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4 hours ago, The Hallucinating Goose said:

Thanks for that, I'll definitely look into the Cabot Trail, I've seen it on maps but never really done any reading about it. 

At the moment, my plan is St John's, Halifax, Quebec City and Montreal, a few days in each with flights between them. I've come to realise that fitting Hudsons Bay into the same trip will not be realistic and will have to be a completely different trip some other time. As I've said though, we're talking at least a year until I do this trip, probably more, I'm just enjoying planning it at the moment.

Next place I'm going is Essen in Germany to stay with some friends. Canada will be my next big trip though, I do a long trip every couple of years, Monaco, South of France, Spain and Gibraltar last year, France, Germany, Austria, Slovakia and Czech Republic two years before that, two weeks each time. Two weeks should be enough for my Canada trip. 👍

Essen's not far from Wuppertal, where they have a weird suspended railway that might be worth a ride. Here's side-by-side footage from 1902 and 2015.

 


"Men will be proud to say 'I am a European'. We hope to see a day when men of every country will think as much of being a European as of being from their native land." (Winston Churchill)

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2 minutes ago, Futtocks said:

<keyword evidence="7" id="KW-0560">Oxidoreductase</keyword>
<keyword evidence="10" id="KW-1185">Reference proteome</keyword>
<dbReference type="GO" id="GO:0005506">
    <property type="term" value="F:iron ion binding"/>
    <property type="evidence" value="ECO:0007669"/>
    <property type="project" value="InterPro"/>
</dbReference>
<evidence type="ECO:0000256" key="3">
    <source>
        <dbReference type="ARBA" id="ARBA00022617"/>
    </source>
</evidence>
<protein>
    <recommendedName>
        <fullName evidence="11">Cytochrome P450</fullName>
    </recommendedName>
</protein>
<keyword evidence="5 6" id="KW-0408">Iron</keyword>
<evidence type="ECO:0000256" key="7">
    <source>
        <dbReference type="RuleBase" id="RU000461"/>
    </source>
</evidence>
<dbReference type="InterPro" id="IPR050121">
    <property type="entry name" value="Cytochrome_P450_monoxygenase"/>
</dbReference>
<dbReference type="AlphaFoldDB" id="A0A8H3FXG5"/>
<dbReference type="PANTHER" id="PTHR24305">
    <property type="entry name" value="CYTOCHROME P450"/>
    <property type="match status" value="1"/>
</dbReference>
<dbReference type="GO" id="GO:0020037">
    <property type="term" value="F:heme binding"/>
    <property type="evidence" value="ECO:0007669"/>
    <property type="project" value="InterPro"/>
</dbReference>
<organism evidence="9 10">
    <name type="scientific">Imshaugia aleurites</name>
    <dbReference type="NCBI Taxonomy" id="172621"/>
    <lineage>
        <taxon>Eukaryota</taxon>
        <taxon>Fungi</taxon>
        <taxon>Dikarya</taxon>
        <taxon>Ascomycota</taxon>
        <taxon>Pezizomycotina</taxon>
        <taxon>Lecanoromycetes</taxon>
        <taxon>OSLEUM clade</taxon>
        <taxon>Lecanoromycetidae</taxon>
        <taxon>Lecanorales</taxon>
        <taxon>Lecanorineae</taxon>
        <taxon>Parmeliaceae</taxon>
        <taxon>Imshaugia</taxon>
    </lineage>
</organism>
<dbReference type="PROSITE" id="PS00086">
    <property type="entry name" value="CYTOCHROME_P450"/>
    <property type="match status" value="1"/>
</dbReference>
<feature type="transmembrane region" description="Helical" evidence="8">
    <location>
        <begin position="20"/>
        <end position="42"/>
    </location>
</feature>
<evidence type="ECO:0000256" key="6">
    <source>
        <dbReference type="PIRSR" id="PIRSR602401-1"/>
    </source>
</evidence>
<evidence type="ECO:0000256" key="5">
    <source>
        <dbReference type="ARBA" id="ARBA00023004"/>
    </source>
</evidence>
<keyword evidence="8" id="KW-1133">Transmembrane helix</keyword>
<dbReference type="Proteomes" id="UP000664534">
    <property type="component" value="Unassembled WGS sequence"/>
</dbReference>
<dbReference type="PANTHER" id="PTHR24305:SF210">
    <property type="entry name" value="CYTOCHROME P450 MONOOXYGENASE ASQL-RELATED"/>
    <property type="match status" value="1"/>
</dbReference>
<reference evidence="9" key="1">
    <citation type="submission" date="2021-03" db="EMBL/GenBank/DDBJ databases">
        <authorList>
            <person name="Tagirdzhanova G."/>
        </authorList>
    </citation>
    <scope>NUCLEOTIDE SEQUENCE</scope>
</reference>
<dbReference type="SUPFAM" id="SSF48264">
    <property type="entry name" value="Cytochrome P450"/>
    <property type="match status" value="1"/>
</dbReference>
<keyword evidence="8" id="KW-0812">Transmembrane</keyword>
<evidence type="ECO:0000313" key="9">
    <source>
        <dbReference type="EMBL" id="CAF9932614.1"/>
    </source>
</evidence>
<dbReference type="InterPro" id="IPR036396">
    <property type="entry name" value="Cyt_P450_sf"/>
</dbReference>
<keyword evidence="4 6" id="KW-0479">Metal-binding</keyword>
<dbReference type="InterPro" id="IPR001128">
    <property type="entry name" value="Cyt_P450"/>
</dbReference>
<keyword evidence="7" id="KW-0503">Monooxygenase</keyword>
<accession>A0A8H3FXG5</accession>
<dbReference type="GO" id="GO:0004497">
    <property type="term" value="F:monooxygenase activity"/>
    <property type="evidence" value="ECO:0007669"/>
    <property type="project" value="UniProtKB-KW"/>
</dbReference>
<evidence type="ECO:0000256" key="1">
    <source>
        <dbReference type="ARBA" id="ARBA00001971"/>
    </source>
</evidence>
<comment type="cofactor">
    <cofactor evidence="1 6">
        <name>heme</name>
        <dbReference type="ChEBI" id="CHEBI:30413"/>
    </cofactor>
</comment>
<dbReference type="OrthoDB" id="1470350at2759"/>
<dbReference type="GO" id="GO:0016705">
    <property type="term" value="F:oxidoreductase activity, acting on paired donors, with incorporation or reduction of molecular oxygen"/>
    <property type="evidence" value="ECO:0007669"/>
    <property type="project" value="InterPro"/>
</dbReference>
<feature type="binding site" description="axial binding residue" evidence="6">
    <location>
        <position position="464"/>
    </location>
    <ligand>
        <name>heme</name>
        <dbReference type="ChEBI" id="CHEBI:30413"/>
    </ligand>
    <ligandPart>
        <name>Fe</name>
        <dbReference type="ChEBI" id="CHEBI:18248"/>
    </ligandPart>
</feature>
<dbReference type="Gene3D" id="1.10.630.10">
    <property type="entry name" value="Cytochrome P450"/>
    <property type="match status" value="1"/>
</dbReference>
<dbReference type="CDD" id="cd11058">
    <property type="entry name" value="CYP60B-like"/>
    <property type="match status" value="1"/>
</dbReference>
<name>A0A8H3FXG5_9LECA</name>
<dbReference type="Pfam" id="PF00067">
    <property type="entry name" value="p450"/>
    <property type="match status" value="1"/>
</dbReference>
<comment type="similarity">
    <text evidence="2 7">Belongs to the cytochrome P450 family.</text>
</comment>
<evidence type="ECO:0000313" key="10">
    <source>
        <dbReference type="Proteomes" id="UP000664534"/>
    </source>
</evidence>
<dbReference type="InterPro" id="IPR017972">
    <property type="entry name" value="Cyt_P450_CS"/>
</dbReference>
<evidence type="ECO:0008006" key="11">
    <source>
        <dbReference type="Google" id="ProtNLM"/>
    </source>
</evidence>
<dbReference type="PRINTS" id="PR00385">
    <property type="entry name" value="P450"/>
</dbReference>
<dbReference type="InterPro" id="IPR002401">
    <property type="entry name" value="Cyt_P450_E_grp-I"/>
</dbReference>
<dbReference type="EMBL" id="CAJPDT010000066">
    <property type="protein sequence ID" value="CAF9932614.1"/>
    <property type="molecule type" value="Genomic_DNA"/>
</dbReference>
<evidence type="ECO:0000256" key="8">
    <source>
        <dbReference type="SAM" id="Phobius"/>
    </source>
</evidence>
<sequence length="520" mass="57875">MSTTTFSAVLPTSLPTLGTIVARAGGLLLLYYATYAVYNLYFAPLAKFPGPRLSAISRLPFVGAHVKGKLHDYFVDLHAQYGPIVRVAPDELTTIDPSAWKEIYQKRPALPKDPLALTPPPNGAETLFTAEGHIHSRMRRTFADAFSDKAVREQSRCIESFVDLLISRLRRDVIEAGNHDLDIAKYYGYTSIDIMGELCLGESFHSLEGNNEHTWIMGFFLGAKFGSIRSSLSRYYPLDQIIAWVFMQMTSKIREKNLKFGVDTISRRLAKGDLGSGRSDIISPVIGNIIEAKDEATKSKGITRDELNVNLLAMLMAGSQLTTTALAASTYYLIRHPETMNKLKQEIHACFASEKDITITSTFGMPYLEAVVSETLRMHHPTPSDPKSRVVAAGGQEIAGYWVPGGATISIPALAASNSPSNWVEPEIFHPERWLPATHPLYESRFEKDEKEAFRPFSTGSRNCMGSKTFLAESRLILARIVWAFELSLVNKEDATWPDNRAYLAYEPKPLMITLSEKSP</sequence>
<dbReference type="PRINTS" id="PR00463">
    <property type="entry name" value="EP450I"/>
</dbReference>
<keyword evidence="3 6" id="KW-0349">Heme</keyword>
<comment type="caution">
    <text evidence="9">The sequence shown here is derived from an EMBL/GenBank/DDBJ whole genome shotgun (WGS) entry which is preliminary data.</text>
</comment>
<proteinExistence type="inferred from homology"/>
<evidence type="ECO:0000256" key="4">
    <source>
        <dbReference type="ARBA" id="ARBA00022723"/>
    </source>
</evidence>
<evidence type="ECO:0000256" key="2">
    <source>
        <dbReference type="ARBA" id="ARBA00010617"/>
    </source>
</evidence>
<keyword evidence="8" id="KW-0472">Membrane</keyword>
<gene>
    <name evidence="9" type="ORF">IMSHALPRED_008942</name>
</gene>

Essen's not far from Wuppertal, where they have a weird suspended railway that might be worth a ride. Here's side-by-side footage from 1902 and 2015.

 

Yeah, I am planning on going there when I visit, I've been through the whole region on the train a few times (Rhine Valley railway is utterly amazing BTW, scenery is breathtaking, I highly recommend taking the train from Hamburg to Cologne) but haven't been to that northern part of the region, been to a load of places just a bit further south.

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On 19/09/2020 at 03:17, The Hallucinating Goose said:

Canadians out there and others that have visited Canada, I would like some advice as to where would be best to visit in Canada for colonial history. I've been getting really into Georgian history in recent years and have found the parts about Canadian colonial expansion very interesting.